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Improved radiotherapy treatment of lung cancer using intensity modulated photon and proton radiation therapy combined with breathing adaptive techniques

PhD student: Sebastian Sarudis

Supervisors: Anna Bäck, Anna Karlsson Hauer and Jan Nyman

• Study the dosimetrical and radiobiological impact of interplay effects between organ motions and the dynamic delivery of intensity modulated radiation therapy in the lung region.
• Study the impact of breathing adaptation for dynamic treatments of lung tumors to determine if the internal target volume (ITV) and the interplay effects can be decreased.

Absorbed dose escalation to tumors in the lung may improve the clinical outcome and increase survival. The escalation of the dose is often limited by the tolerance doses of the surrounding normal tissue. Avoiding irradiation of well functional parts of the lung, and allowance of higher doses to other parts, has the potential to decrease lung complications and thereby make it possible for dose escalation. To achieve this, intensity modulated radiation photon (IMRT), including volumetric modulated arc therapy (VMAT), or proton (IMPT) therapy techniques are needed. One important concern that needs to be taken into account for IMRT, VMAT and IMPT is the dynamic nature of the dose delivery and the interplay effects that can be introduced in combination with patient breathing motions.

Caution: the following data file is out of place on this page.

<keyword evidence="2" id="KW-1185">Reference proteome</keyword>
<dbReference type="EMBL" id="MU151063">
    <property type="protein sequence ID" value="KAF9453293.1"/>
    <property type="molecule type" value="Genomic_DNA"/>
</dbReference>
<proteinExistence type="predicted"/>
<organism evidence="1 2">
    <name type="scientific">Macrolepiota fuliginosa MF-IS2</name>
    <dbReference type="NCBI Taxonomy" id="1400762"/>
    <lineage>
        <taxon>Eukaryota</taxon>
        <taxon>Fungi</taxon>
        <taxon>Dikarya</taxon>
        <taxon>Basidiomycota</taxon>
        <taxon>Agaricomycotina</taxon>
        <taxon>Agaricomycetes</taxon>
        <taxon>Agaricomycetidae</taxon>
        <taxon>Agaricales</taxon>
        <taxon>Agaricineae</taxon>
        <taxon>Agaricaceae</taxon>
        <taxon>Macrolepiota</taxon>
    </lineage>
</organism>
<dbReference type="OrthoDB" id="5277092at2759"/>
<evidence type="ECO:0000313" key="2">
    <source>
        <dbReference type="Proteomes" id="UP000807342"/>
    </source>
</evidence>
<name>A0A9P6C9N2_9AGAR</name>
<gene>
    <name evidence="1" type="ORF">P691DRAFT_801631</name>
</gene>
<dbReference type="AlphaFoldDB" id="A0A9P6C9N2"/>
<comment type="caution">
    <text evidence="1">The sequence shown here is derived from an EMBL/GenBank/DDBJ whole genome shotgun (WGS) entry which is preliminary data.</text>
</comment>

The interplay effects could demote the accuracy and precision of the treatments in the lung region. Increasing the understanding of interplay effects and their impact on dose distribution to dynamic targets gives possibilities to improve the accuracy of predicting the radiobiological effect using radiobiological models for tumor control probability and normal tissue complication probability. Using radiobiological parameters for treatment plan evaluation and optimization has the potential to give better agreement between desired and actual treatment outcome but requires accurate estimations of the radiobiological effect.

The method to study interplay effects that will be developed in this study can be applied to other treatment sites with dynamic targets as well. It will contribute as a tool which helps reducing the uncertainties in the dose delivery to all dynamic targets and make it possible to improve the optimization of the treatment plans for such targets with reduced side effects and increased quality of life after treatment or increased tumor control.

Page Manager: Johan Spetz|Last update: 12/9/2014

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